Civil Liberties Act of 1988
In 1970, the Japanese American Citizens League at its National Convention adopted a resolution to seek redress for the loss of liberties and property of those impacted by the exclusion and internment orders. Thus began a 20-year battle for redress.
JACL and the Japanese American legislators, Senators Daniel K. Inouye and Spark M. Matsunaga and Representatives Norman Y. Mineta and Robert Matsui, were successful in obtaining Congressional approval for the creation of the Commission on Wartime Relocation and Internment of Civilians in 1980. After extensive research and hearings around the country, the Commission found that military necessity did not warrant the exclusion and detention of Japanese Americans. It concluded that the “broad historical causes which shaped these decisions were race prejudice, war hysteria and a failure of political leadership.” As a result, “a grave injustice was done to American citizens and resident aliens of Japanese ancestry who, without individual review or any probative evidence against them, were excluded, removed and detained by the United States during World War II.” The Commission recommended monetary compensation of $20,000.00 per internee as a symbolic payment to redress the government’s actions.
The House of Representatives passed the Act on the 200th Anniversary of the signing of the Constitution. The House bill was numbered HR 442, in honor of the 442nd Regimental Combat Team, a segregated Japanese American unit that fought in Europe during World War II. The Senate Bill, SB 1009, was passed by the Senate on April 20, 1988, by a vote of 69 to 27.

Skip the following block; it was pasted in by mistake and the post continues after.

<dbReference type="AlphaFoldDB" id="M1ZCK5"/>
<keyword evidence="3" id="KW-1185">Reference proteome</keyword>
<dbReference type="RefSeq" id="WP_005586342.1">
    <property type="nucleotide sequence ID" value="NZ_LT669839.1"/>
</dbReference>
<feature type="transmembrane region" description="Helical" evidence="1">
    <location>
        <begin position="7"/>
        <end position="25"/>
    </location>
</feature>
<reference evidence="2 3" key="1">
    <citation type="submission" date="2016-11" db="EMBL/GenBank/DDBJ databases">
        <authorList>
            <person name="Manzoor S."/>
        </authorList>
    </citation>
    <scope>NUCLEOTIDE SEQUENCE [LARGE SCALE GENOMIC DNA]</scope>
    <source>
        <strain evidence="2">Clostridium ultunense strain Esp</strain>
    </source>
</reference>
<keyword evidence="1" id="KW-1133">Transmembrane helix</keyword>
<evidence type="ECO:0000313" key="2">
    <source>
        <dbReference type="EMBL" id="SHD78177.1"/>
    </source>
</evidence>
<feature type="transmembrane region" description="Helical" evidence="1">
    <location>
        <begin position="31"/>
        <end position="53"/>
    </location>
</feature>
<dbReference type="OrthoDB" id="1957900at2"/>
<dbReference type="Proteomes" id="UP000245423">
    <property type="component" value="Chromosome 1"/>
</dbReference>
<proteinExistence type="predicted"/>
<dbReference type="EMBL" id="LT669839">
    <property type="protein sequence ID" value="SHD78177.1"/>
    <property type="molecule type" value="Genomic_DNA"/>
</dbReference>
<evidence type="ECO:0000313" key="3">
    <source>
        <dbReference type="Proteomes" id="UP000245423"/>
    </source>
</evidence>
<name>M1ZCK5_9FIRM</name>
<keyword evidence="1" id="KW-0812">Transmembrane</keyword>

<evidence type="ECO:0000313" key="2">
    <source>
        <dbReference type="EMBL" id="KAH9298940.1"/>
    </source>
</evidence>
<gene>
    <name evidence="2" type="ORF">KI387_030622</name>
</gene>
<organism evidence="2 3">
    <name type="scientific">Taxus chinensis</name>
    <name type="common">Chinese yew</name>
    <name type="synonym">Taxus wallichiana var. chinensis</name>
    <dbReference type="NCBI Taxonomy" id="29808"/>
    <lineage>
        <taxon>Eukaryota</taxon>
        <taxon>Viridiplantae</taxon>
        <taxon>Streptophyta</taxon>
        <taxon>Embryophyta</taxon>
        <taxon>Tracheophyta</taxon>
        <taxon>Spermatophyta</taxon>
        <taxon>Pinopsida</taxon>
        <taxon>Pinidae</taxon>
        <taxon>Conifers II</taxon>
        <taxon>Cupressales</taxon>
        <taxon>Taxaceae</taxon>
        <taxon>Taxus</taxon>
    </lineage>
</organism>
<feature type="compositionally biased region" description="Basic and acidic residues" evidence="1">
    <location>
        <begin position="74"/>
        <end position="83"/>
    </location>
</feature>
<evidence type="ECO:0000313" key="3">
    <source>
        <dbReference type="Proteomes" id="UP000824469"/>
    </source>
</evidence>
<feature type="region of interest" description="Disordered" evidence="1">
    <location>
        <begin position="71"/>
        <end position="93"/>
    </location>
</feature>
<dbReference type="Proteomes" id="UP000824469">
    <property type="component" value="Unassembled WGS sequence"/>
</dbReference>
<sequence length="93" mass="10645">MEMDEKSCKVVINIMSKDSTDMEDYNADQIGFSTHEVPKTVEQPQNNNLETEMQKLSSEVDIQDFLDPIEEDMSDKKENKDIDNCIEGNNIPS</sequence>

All that was left was to convince President Reagan to sign HR 442 into law. As a captain in the Army, President Reagan had presented a Distinguished Service Cross to the family of Kazuo Masuda, 442nd Regimental Combat Team, posthumously. Captain Reagan stated, “The blood that has soaked into the sands of the beach is all of one color. America stands unique in the world, the only country not founded on race, but on a way ‑ an ideal.” On August 10, 1988, President Reagan signed H.R. 442, the Civil Liberties Act of 1988. President Reagan stated at the signing ceremony, “Here we reaffirm our commitment as a nation to equal justice under the law.”
The first redress payments to Central California residents were made at a ceremony in the Federal District Court in Fresno on October 12, 1990. Assistant United States Attorney General John Dunn presented President George Bush’s letter of apology and $20,000 checks to Shigeto Thomas Ito (92), George Masumi Sakai (92), Neal Nishino (93), Sumino Yemoto (97), and Fuji Hashimoto (102). He stated, “The root meaning of redress is ‘to rearrange’ or ‘set in order again.’ Its meaning today, according to Webster’s dictionary, is to remedy or rectify, to make amends for wrong done or injury inflicted. While we know we cannot ‘rearrange’ our past and we cannot undo the harm and injustice of the internment and relocation, we can make amends.”
The letter from President Bush states, “In enacting a law calling for restitution and offering a sincere apology, your fellow Americans have, in a very real sense, renewed their traditional commitment to the ideals of freedom.”